It’s a similar story a little bit with Steve Jobs where he just rejected that medical treatment. At the end of the day, he lost his battle in the same way and that it was too late. It sounds like in Chet’s case, it’s just like he had solved it and he just wasn’t insistent enough about the longevity that he needed to stay on this medicine just to keep him alive and it caught up to him. That’s super tough. I imagine that between yourself and Tony and Chet at the time, you had this great business going. Then Chet, who I know was a major driver behind the whole business, he passes away. What did you do at that point?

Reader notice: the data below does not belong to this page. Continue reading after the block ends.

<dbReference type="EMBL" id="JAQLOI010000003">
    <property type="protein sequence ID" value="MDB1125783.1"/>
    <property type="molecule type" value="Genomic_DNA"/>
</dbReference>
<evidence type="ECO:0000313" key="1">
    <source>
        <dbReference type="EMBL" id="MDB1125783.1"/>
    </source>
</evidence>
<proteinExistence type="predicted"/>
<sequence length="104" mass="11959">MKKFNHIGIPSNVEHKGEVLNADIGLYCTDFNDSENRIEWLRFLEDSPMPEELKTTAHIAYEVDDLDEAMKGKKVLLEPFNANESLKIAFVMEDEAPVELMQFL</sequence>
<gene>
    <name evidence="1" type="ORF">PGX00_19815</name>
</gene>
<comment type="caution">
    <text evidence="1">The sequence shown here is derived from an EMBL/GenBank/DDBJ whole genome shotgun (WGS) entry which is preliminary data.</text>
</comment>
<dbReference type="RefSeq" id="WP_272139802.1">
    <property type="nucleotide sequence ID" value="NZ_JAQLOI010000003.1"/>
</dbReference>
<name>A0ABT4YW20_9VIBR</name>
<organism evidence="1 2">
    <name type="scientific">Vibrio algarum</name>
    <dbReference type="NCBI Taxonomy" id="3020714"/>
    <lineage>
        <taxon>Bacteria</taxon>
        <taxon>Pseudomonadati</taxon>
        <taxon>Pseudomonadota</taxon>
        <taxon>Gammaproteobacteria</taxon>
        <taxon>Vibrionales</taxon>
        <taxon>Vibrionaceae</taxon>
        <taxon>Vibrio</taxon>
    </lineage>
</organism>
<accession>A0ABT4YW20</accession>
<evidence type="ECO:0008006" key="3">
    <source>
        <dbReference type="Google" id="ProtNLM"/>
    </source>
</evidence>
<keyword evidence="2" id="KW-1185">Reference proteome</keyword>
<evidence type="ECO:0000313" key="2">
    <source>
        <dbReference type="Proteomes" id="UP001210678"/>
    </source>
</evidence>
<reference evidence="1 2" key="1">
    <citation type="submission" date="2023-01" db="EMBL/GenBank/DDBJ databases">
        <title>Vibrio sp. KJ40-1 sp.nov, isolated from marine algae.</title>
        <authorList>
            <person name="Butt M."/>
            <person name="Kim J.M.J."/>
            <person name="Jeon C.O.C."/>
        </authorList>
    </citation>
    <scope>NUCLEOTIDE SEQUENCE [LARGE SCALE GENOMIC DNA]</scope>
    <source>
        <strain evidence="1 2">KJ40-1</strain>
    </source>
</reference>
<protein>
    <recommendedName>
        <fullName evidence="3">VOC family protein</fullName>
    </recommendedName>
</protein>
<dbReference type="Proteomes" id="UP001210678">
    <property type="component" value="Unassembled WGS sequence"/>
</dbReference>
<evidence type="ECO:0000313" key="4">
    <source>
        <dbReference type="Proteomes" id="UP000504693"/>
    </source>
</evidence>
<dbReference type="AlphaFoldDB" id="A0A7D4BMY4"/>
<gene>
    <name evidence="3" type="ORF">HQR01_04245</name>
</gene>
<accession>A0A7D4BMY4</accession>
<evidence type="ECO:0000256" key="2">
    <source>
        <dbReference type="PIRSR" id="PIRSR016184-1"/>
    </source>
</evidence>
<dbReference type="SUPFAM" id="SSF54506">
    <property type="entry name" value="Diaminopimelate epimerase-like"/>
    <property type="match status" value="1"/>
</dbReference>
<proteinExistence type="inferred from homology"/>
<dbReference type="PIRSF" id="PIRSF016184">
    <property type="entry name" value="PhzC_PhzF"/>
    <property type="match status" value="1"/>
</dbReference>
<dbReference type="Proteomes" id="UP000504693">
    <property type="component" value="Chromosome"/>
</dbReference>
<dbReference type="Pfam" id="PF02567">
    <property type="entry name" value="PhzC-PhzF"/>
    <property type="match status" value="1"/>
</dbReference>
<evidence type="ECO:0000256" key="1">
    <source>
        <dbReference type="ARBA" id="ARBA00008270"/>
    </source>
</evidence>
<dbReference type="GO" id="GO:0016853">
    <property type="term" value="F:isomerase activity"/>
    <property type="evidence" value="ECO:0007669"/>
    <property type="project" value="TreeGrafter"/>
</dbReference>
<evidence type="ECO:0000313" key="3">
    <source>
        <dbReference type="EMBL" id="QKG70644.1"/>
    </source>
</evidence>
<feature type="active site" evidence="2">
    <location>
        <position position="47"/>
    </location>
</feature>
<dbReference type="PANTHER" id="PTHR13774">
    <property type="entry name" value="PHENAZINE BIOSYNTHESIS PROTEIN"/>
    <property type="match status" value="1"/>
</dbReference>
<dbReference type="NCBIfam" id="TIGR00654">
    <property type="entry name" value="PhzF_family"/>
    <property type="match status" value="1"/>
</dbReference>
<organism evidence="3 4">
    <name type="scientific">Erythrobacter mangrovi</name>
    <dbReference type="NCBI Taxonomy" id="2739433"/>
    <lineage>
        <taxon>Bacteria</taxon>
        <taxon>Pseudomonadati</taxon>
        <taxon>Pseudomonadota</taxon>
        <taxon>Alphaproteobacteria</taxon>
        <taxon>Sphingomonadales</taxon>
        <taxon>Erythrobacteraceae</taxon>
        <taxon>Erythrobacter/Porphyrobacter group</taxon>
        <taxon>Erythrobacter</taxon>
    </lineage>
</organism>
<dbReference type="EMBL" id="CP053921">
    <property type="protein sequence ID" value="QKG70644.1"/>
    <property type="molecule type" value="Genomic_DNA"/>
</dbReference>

Everyone was devastated. It was devastating. We lost our fearless leader. Chet was the personality of the company. I was the guy behind the scenes. For the most part, people were devastated. I had half a dozen people just quit on the week that he died because they just couldn’t take it any longer. That wasn’t going to be me because what I did is I came up with a seven-point plan that was going to revitalize the company and set it in a new direction. I flew to San Francisco to present it to Tony. I sat down with Tony. I took him through the plan. He loved it. We shot a video at 4:00 AM in his hotel room in San Francisco and we were about to start building our new company, Business Breakthroughs International, with just a different focus and a whole much bigger vision than we had before. What happened next was unfortunately what happens to many family businesses. His daughter who was a music major and who had been at an ashram came back when her father passed away. She decided that she was going to take over the business. Even though she tried her best with everything that she did, she wasn’t really positioned to do that experience-wise, so she brought in an advisor. That advisor and I did not see eye-to-eye. I felt like, to be fair to the family, the best thing for me to do was to exit, so I resigned.